Tuesday, May 29, 2007

Dead People

My bff Becky lamented yesterday, on her 40th birthday, that she had woken up sad and missing her dead people. Beck has a lot of dead people. I've known a couple of them, and they were indeed wonderful and understandably missed. Although she has many dead people that I didn't know directly, I have heard their stories, seen their pictures, I have visited their mossy graves in southern Louisianna. I think I've spent more time with Becky's dead people than with my own.

Today was memorial day, and despite my best efforts, I got to ruminating about my own dead people. Resisting the temptation to run out to Walmart for crosses and wreathes made of pink and yellow plastic flowers, I quickly realized that all my dead people are spread all over the country... More cemetaries than I could possibly visit, even with a 3 day weekend, my last $50 invested in Delores' gas tank, a six pack of Depends, and a jumbo bag of little chocolate donuts.

Like many of us, my first dead person was a dog. His name was Sammy, he was a little cocker spaniel, and I believe I sobbed for at least 10 minutes. Then as a teenager, my grandfather died. I didn't know him well... His death affected me much more through the emotions of my mom and grandmother than through my own sense of loss.

My friend Cindy went next... She was a few years older than me, a mom, a wife, who had battled leukemia for years and ultimately died on New Year's eve the year I was 18. That she died at KU Med center crossed my mind many times during the horrendous health crisis of 2005, when I spent hours dozing, crying, being poked, prodded, and tortured at KU Med.

My paternal grandfather died next, when I was in my 20's and again it felt more like a passage than a loss.

Shortly after that, a man that I worked for died. His name was Roger Williams. I was not working for him at the time, but the loss was profound... He had muscular dystrophy, used a weelchair, and had very limited physical abilities... But his mind and his sense of humor were razor sharp. He was a mentor and friend and teacher. I've been thinking of him lately as I go through all the transitions that life seems to throw at me. He would certainly have something dry and cryptic to say about my current pregnant state, but I know that he also had a deep understanding of the challenges life throws your way... He certainly had his share. I like knowing that he would not only understand the incredibly painful past two years, but would also smile at the irony and joy of what's in store.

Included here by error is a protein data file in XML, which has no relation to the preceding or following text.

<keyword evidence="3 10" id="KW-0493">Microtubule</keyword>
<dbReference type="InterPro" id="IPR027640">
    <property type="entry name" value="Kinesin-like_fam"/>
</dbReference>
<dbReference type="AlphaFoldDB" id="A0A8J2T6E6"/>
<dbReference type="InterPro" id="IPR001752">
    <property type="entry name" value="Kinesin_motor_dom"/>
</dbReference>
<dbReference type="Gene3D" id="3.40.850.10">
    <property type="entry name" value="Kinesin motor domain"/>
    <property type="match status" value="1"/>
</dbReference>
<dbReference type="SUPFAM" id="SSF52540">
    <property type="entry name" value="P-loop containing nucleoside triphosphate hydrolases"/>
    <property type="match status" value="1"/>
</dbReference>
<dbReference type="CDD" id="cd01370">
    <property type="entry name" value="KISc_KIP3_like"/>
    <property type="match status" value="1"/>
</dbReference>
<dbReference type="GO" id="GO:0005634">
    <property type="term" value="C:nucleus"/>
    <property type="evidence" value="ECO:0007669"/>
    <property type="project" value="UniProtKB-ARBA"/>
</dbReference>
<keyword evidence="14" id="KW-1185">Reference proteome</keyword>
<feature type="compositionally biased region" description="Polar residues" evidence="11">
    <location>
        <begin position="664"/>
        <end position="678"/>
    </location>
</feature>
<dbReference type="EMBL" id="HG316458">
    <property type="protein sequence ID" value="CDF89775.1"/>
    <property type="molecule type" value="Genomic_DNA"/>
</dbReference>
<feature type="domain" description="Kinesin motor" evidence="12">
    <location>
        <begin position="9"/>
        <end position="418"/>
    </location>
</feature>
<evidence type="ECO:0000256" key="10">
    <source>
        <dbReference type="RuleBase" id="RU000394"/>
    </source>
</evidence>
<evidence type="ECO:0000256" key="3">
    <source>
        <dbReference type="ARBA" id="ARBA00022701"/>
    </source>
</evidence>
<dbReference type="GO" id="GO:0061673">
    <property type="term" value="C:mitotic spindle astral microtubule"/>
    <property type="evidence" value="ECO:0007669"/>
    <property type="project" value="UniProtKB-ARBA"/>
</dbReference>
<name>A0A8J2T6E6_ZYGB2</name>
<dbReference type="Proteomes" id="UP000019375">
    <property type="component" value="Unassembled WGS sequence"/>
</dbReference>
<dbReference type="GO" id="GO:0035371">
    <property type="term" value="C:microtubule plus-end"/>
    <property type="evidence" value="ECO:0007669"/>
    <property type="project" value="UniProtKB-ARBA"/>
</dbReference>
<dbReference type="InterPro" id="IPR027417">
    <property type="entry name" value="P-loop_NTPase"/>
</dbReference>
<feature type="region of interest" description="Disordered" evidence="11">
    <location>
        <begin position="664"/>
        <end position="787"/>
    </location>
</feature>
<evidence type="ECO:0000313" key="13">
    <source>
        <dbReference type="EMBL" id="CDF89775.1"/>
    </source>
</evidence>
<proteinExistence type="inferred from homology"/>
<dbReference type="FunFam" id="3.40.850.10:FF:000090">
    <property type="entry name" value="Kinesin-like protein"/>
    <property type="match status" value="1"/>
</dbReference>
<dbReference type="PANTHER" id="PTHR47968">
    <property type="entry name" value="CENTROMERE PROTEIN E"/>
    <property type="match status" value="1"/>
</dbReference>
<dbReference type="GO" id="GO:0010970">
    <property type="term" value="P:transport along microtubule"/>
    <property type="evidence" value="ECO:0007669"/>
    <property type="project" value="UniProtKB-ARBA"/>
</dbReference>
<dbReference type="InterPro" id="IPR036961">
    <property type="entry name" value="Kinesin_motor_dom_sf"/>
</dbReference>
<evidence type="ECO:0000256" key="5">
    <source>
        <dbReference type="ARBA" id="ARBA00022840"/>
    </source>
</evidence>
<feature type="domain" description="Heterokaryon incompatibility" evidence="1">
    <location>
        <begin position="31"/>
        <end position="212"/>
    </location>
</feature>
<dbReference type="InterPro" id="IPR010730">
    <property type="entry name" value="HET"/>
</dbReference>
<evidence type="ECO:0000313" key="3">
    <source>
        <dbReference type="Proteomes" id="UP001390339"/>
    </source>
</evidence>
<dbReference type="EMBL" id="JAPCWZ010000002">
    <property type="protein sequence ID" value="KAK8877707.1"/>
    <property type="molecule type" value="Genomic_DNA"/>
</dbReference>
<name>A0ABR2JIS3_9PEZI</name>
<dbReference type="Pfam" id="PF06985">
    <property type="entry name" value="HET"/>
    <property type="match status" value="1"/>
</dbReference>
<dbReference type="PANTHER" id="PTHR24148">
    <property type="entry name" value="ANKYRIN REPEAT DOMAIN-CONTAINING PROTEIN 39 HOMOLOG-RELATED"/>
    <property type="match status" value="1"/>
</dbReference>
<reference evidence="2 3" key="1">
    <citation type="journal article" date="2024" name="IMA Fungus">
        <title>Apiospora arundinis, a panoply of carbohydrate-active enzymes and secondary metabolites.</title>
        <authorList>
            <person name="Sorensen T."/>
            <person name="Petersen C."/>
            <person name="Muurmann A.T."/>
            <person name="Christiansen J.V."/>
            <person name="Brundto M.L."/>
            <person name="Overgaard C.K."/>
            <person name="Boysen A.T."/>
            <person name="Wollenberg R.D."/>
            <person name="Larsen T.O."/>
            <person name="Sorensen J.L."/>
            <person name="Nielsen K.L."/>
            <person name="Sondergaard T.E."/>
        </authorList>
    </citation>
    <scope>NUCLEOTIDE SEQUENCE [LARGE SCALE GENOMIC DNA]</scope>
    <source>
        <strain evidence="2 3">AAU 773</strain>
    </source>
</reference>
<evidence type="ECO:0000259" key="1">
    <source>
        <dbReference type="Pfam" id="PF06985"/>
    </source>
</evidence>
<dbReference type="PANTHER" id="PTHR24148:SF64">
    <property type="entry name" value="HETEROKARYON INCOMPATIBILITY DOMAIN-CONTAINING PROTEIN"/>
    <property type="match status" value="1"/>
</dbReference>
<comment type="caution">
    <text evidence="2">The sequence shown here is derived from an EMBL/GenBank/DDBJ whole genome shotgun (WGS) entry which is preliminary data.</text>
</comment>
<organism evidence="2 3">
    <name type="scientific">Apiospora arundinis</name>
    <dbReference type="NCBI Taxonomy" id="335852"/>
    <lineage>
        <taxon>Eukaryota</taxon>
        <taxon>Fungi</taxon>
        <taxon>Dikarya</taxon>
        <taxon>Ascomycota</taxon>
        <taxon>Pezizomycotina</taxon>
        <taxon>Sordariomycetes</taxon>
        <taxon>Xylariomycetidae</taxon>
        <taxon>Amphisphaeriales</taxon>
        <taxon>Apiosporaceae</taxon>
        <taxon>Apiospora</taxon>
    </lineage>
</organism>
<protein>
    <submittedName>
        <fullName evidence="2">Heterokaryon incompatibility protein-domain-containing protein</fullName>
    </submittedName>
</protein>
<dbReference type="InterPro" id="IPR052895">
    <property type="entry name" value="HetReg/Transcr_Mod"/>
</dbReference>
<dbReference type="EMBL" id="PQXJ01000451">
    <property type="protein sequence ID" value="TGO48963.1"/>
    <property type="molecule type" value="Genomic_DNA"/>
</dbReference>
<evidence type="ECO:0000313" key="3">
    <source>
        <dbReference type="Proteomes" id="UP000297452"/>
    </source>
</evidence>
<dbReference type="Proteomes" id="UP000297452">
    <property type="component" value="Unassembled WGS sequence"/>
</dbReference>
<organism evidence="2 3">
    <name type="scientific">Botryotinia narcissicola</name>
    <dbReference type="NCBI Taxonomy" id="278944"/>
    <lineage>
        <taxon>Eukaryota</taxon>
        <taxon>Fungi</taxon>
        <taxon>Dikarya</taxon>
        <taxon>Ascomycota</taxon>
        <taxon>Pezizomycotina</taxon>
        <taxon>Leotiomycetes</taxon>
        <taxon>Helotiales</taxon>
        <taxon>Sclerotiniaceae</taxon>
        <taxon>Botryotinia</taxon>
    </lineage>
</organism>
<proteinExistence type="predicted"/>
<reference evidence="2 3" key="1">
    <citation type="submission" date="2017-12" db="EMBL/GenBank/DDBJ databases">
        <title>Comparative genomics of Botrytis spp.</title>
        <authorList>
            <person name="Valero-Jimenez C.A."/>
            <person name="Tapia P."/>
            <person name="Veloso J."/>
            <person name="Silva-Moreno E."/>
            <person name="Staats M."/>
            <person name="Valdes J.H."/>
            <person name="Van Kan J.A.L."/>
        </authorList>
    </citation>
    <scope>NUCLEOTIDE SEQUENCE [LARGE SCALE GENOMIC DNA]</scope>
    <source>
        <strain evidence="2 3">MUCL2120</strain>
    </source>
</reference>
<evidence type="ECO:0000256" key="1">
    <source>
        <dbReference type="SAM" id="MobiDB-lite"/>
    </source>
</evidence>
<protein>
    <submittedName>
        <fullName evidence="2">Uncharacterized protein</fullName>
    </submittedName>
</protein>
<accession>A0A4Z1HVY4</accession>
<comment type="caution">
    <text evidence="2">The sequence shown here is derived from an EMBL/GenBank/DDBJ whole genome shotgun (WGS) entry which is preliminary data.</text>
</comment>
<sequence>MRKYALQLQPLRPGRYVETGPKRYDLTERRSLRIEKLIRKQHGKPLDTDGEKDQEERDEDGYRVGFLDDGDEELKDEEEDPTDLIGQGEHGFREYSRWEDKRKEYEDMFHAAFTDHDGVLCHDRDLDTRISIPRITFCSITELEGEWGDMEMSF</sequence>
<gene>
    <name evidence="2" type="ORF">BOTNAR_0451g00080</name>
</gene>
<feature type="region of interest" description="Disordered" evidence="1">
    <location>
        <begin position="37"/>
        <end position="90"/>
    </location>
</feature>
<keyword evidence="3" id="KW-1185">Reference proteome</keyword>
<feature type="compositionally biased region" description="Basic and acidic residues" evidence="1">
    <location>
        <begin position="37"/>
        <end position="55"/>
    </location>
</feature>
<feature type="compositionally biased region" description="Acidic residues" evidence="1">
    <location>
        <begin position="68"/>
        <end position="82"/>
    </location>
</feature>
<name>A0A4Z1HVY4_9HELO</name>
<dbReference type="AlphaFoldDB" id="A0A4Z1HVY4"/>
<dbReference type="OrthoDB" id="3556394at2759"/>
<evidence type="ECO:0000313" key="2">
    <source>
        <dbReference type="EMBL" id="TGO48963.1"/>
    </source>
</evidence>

My paternal Grandma was next... that was a tough one. My grandma and grandpa in Wichita represented what seemed at times the only "normal" part of my childhood. I wasn't expected to clean the house, the yelling was minimal in comparison to home, and the only expectations placed on me when I was there were just to be a kid. I played outside whenever I wanted, got undivided attention from Grandma, Grandpa, and Unc, and was basically entertained and cared for in every way when visiting there. My grandma was a trip, though. She had ideas and she was stubborn and bossy as hell. She ruled that roost with an iron hand. She was a nurse and a devout Catholic, and hoped I would be also. I still miss her.

Somewhere in there my friend Oly died. Oly was my grandparent's age, a friend of my Dad's father, and was a generous soul. He lived alone after his father died, having lived with his parents his whole life, and was the catalyst for lots of rumors in the small-minded small town where I lived from age 15-18. Oly had family, it turned out, but we didn't understand until his funeral that he rejected these family members, and they him, because they were Jehovah's Witnesses. Apparently this was a real issue for Oly. Hence, he spent his money and his parent's money on others. He was known for helping people out, and generously aided several people, myself included, in getting cars, going to college, etc. He told me several times that he just wanted us all to do something good for someone else, later on, as our own resources would allow. This was before "Pay It Forward" or "Commit Random Acts of Kindness" became known phrases in our society.

He was pretty amazing, and truly a great friend. I think of him often whenever I get some new little gadget, cell phone, computer, etc. He was amazed by technology, and literally died just a year or two before we really all started to get hooked into the Internet. He would have LOVED all of it.

I've been lucky enough to work with some amazing people through the years. Unfortunately, some of these folks have died, also. Wayne Hendrix, Jim Duncan, David Welton, are a few of the ones I've had the privelege of being good freinds with in addition to working for the agency who provided services to them.

My good friend Chris died this last February, and I still have a hard time believing he's gone. I am in awe of his longterm partner/girlfriend that he left behind, and watching her survive the past 4 months has been amazing. Something tells me he's okay... his spirit is still around, certainly, and I know he'd be happy that she's done as well as she has under the circumstances. If I were in her shoes, I would have had to been heavily medicated and possibly committed.

I'm sure I'm leaving someone out, and will probably be visited by an angry spirit tonight for doing so, but anyway, those were the people most prevalent on my mind. And writing about them sure beats sticking weird plastic flowers on their graves.

1 comment:

gypsy said...

What a great blog, Kalli!

"I get up every morning determined to both change the world and have one hell of a good time . Sometimes this makes planning my day difficult." --E.B. White